Pinatubo and the Luzon earthquake-A A +A
Tuesday, June 19, 2012
I HOPE that we who remembered the 21st anniversary of the eruption of Mount Pinatubo this month (June 15) will also remember the 22nd anniversary of the big Luzon earthquake next month (July 16).
Both disasters changed the course of Philippine history, altered the destinies of millions of people, and claimed the lives of hundreds — 280 during the eruption and 1,621 during the earthquake.
Both occurred during the term of Cory Aquino, and both occurred within a year of each other, dealing the nation a one-two punch that nearly crippled the economy.
The magnitude 7.8 earthquake, with epicenter at Digdig, Nueva Ecija, struck at 4:26 p.m. on July 16, 1990. I remember running out of my office at Holy Angel University to find the ground undulating like the back of a giant serpent. But the scariest part was to see thousands of students and teachers screaming and weeping like little children, unable to stand so they just sat or lay on the ground. It was a scene straight out of the Old Testament.
That earthquake caused a 125-km ground rupture that stretched from Dingalan, Aurora to Cuyapo, Nueva Ecija, and created a new sub-fault that cut across Baguio City. Most hotels in Baguio collapsed, including Hyatt Terraces and Hotel Nevada, where the wife of former Central Bank Governor Jaime Laya was crushed to death.
Less than two hours after that quake, at 6:10 p.m., a magnitude 4.8 earthquake struck the Mount Pinatubo area. It wasn’t an aftershock that came from the source of the first earthquake, but an entirely different earthquake that originated in the cracks (faults) underneath Mount Pinatubo. Apparently, the Luzon earthquake was so massive it rattled the local faults around the mountain, which in turn triggered tremors of their own.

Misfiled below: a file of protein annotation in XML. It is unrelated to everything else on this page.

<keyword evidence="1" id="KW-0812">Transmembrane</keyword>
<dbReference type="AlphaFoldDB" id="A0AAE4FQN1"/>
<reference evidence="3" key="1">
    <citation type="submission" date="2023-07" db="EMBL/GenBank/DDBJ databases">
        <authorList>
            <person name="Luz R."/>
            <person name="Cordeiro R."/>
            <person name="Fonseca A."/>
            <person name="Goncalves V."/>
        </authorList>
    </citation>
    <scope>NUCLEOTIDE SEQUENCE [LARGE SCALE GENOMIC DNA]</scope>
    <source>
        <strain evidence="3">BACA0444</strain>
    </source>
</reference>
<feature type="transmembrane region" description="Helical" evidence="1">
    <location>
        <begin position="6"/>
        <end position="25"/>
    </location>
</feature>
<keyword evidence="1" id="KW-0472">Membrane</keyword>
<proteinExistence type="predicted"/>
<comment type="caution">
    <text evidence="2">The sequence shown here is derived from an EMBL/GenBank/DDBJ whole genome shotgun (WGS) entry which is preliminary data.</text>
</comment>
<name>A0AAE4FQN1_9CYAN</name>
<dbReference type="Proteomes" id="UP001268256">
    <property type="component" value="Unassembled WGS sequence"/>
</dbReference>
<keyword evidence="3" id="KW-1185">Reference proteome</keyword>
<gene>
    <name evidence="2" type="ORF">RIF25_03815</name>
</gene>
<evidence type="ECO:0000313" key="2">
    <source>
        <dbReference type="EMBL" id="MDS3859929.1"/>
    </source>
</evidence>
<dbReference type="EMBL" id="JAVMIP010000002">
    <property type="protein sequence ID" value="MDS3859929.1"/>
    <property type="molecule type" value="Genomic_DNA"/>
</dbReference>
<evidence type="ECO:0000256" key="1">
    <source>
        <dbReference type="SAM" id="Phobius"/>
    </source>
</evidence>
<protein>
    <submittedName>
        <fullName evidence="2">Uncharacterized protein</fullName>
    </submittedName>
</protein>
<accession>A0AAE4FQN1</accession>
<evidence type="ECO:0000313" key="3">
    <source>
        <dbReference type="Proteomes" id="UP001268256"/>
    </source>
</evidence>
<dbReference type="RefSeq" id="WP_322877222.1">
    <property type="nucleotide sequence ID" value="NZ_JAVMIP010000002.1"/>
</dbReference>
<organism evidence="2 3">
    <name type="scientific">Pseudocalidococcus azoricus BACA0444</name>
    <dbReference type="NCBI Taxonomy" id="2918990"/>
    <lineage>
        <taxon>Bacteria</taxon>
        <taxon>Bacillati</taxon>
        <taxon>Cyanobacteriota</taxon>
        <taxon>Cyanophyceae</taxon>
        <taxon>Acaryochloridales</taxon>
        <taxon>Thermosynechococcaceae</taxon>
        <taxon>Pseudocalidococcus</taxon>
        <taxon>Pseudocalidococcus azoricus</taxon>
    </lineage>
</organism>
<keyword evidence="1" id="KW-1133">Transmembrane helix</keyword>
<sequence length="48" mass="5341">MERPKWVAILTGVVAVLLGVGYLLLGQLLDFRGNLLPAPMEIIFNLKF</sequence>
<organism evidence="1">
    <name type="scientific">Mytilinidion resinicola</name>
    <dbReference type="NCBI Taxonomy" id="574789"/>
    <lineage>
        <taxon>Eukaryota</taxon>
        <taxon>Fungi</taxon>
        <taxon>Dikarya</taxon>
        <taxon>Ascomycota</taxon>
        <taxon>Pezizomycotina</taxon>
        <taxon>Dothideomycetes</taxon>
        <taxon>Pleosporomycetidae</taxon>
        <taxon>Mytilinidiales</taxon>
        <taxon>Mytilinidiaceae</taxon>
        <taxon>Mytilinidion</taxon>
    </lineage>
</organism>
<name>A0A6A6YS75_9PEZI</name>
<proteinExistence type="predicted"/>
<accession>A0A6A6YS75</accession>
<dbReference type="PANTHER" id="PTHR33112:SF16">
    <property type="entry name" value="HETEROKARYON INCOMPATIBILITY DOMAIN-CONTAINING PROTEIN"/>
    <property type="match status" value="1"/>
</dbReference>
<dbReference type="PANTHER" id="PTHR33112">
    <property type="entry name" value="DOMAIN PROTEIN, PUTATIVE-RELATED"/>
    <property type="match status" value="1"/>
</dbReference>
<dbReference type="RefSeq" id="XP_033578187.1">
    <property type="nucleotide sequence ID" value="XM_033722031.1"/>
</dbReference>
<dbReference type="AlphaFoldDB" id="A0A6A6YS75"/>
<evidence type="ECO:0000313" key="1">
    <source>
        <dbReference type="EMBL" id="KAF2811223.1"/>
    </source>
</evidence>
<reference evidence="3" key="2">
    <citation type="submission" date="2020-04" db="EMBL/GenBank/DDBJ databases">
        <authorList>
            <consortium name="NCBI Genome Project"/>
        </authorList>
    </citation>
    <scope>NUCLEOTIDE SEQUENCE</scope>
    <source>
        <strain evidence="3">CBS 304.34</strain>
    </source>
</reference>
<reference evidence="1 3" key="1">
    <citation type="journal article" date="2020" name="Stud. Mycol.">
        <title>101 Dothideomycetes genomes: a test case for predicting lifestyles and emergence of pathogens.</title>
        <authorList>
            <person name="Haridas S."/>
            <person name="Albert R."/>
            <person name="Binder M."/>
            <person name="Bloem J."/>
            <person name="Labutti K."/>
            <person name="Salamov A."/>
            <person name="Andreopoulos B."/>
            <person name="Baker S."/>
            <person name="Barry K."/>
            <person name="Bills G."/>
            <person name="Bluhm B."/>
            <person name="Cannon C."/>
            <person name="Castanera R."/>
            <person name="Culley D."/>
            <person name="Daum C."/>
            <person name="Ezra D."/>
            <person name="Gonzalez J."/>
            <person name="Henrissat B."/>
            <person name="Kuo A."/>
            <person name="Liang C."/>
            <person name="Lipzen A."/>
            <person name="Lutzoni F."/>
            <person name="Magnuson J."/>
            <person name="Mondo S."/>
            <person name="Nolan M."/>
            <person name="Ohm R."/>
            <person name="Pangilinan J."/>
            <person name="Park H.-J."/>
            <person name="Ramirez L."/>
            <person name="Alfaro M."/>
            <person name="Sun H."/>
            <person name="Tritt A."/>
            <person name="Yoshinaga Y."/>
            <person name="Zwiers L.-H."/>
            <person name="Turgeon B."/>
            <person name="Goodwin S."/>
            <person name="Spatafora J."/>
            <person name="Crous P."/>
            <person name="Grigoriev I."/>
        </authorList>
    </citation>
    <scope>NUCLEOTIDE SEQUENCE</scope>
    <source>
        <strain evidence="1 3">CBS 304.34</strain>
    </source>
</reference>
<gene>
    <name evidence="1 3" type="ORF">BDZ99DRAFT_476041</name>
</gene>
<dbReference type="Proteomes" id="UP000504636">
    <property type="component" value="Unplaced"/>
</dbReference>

Kapampangans didn’t know it at the time, but Mount Pinatubo continued to vibrate in the next two weeks. Aetas living in the area heard rumbling sounds and saw landslides and smoke coming out of a fissure on the side of the mountain. They reported these to a Franciscan nun, Sister Emma Fondevilla, who relayed the information to PHIVOLCS on August 4, 1990.
The next day, the Philippine Daily Inquirer published a news item entitled “Zambales folk flee as mount acts up.” It was the first article ever on the Pinatubo saga.
No one took the story seriously because the nation’s attention was still gripped by the devastation caused by the July 16 earthquake, and by the dramatic rescue of survivors in the collapsed Hyatt Terraces in Baguio.
To be fair, a Phivolcs team did conduct a helicopter survey of the Pinatubo area, but it came back with the announcement that the mountain showed no sign of erupting whatsoever.
There was one scientist, though, who had doubts. Geologist Kevin Rodolfo, a Fil-Am professor from Chicago who was visiting PHIVOLCS when the first reports came in, was of the opinion that a hike up the mountain would have revealed more, instead of just a visual check from a helicopter. But he did not take it against the government agency, knowing how little their budget was and how distracted they were by Taal Volcano, which was also acting up at the time. The visiting professor ended his visit and returned to Chicago.
And so, despite those warning signs in July-August 1990, everyone forgot about Pinatubo. The idea that a little-known mountain a short distance from a huge US military base might erupt was just too far-fetched. No one had a memory that it ever erupted and scientists had never bothered to collect baseline data about its prehistoric eruptions.